On the eve of the 12th anniversary of 9/11, "Piers Morgan Live" invites Ray Kelly to offer his unique perspective and analysis on a date that we will never forget.
Amidst a civil war in Syria that is interwoven with threats of chemical weapons, Piers Morgan asks the NYPD Commissioner about the threat of chemical weapons making its way to the United States.
"How worrying is that to you," inquires Morgan, "that sarin gas, and stuff like that, that may well be lurking all over Syria, could get into dangerous hands?"
"It certainly has to be, and is, a concern for us," says Kelly. "We have chemical detection devices deployed in the city, to help us. But, quite frankly, if in fact some sort of chemical agent is used, the first thing you may see are people falling ... definitely, a chemical attack is something that we have to be very much concerned about."
Watch more here.
CNN's CROSSFIRE hosts Van Jones and S.E. Cupp talk with Joe Lieberman and Rick Santorum about U.S. involvement in Syria. The former Senator from Pennsylvania, Santorum, declared that the U.S. has "no national security interest" to intervene in the Syrian crisis. In this clip, he explains his views.
CROSSFIRE airs each weekday at 6:30pmET. Tonight's topic will be gun policy, in the wake of two recall elections for Colorado state legislators who had supported policy reforms.
CNN’s team of anchors and correspondents will lead the network’s global coverage of President Obama’s Syria address Tuesday, Sept. 10 beginning at 8 p.m. ET. The president will speak to the nation live from the White House at 9 p.m. ET.
The special coverage begins tonight at 8 p.m. with Anderson Cooper 360°. At 9 p.m., Wolf Blitzer and Anderson Cooper will anchor coverage of the President’s address along with the network’s international and domestic correspondents. After the address, a special edition of Piers Morgan Live will air at 9:30 p.m., followed by AC360° Later at 10 p.m. At 11 p.m., Jake Tapper will anchor a special program, Crisis in Syria: Decision Point.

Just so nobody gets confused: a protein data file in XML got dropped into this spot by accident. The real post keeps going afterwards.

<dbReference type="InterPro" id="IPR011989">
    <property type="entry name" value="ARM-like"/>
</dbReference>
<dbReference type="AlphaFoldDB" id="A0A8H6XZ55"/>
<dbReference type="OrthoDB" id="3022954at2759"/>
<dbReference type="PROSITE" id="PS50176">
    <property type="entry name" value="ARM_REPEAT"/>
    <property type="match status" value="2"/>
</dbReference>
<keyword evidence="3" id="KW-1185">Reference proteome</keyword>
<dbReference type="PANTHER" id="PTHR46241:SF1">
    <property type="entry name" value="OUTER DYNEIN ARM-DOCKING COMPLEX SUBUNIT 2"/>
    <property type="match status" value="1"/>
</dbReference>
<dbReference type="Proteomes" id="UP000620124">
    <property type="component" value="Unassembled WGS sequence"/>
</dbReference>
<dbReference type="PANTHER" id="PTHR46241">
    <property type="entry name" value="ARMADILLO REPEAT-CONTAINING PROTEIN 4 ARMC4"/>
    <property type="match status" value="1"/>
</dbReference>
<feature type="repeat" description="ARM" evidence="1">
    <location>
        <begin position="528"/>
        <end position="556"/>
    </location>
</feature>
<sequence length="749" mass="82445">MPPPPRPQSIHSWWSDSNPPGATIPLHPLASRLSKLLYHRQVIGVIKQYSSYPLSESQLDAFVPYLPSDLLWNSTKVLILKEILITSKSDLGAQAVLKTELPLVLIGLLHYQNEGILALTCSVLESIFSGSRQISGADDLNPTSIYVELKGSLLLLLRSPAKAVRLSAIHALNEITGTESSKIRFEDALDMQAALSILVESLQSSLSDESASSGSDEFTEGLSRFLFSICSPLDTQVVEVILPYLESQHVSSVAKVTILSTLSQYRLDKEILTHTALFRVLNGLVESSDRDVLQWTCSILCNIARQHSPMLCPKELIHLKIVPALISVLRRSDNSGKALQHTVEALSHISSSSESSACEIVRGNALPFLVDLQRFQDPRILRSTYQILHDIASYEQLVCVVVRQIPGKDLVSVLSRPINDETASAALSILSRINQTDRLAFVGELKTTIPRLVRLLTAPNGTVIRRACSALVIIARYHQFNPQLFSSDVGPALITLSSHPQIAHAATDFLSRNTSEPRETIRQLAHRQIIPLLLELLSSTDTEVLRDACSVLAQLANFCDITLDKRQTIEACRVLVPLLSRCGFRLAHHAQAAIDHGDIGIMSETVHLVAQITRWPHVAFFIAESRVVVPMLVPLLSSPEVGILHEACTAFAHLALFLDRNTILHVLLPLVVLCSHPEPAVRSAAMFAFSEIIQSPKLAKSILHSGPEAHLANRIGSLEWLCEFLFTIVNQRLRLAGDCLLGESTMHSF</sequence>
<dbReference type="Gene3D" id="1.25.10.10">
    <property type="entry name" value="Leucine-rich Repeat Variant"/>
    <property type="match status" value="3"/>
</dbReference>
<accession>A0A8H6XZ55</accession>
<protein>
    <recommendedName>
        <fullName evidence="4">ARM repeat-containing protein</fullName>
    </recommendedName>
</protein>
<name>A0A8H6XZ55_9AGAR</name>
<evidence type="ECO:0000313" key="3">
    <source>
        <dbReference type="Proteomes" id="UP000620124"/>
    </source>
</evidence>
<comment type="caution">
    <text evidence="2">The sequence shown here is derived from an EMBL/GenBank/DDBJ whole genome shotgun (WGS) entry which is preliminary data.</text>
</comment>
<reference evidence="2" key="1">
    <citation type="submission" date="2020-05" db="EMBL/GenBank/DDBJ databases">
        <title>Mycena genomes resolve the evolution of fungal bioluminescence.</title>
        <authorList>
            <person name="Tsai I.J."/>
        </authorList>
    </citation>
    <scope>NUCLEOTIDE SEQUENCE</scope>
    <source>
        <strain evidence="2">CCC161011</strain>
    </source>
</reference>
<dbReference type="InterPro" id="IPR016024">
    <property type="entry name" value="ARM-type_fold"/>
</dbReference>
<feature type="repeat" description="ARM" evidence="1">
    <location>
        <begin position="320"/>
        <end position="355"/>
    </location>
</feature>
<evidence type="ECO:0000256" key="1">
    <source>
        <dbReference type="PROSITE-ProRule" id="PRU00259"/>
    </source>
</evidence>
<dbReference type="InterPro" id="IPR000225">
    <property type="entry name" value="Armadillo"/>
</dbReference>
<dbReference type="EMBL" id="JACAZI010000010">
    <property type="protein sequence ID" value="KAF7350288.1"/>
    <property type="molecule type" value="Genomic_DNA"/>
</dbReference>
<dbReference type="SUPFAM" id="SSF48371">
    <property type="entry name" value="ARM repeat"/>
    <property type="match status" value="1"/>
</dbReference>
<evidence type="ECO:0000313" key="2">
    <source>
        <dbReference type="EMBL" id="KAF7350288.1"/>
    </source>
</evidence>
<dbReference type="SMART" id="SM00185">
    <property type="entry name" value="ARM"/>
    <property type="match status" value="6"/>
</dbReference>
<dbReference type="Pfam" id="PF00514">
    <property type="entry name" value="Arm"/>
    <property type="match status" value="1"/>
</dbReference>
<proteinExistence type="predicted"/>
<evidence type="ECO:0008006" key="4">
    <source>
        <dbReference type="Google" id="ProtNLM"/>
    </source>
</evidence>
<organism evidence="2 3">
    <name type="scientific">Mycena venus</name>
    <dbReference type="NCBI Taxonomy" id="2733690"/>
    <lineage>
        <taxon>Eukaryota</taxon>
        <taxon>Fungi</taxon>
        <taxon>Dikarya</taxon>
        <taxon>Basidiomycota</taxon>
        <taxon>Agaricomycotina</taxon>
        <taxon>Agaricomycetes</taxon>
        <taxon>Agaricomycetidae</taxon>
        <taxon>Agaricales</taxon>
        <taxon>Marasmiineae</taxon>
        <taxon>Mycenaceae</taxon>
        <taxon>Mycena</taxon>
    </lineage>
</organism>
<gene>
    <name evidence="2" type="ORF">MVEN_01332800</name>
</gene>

CNN's new edition of CROSSFIRE launched today on CNN/U.S. The topic was what the U.S. should do next about Syria.
Hosts Stephanie Cutter and Newt Gingrich found common ground on their different viewpoints: the President has a difficult road ahead to convince the American people to support military action to punish the Syrian regime for using chemical weapons against its own people – and the possibility that military intervention against Syria may be avoided if Syria can verifiably relinquish its WMDs.
CROSSFIRE airs each weekday on CNN/U.S. at 6:30p.m. ET.
Prince William’s Passion: New Father, New Hope will premiere on CNN Sunday, September 15 at 10 pm ET. The documentary chronicles Prince William’s passion for conservation in Africa, and how as a new father, he find himself more committed than ever to saving Africa’s endangered species.
In the film, Prince William recalls how his love for Africa was born, remembering his late mother Princess Diana when she returned from her trips: “She would come back with all these stories and full of excitement and just passion for what she had been doing and I sort of used to sit there, quite a sort of surprised little boy at the time, taking it all in.”
In the hour long special, Prince William shares with CNN’s Max Foster the evolution of his passion for conservation. From childhood tales told to him by his parents, to memories of visiting Africa for the first time, to his proposal to the Duchess of Cambridge, Prince William recounts the pivotal role the continent and its endangered species have played in his life. As a new father, what he once “believed,” he says he now “feels” on a much deeper level, and hopes that Prince George can experience the same Africa that he and his brother did as boys.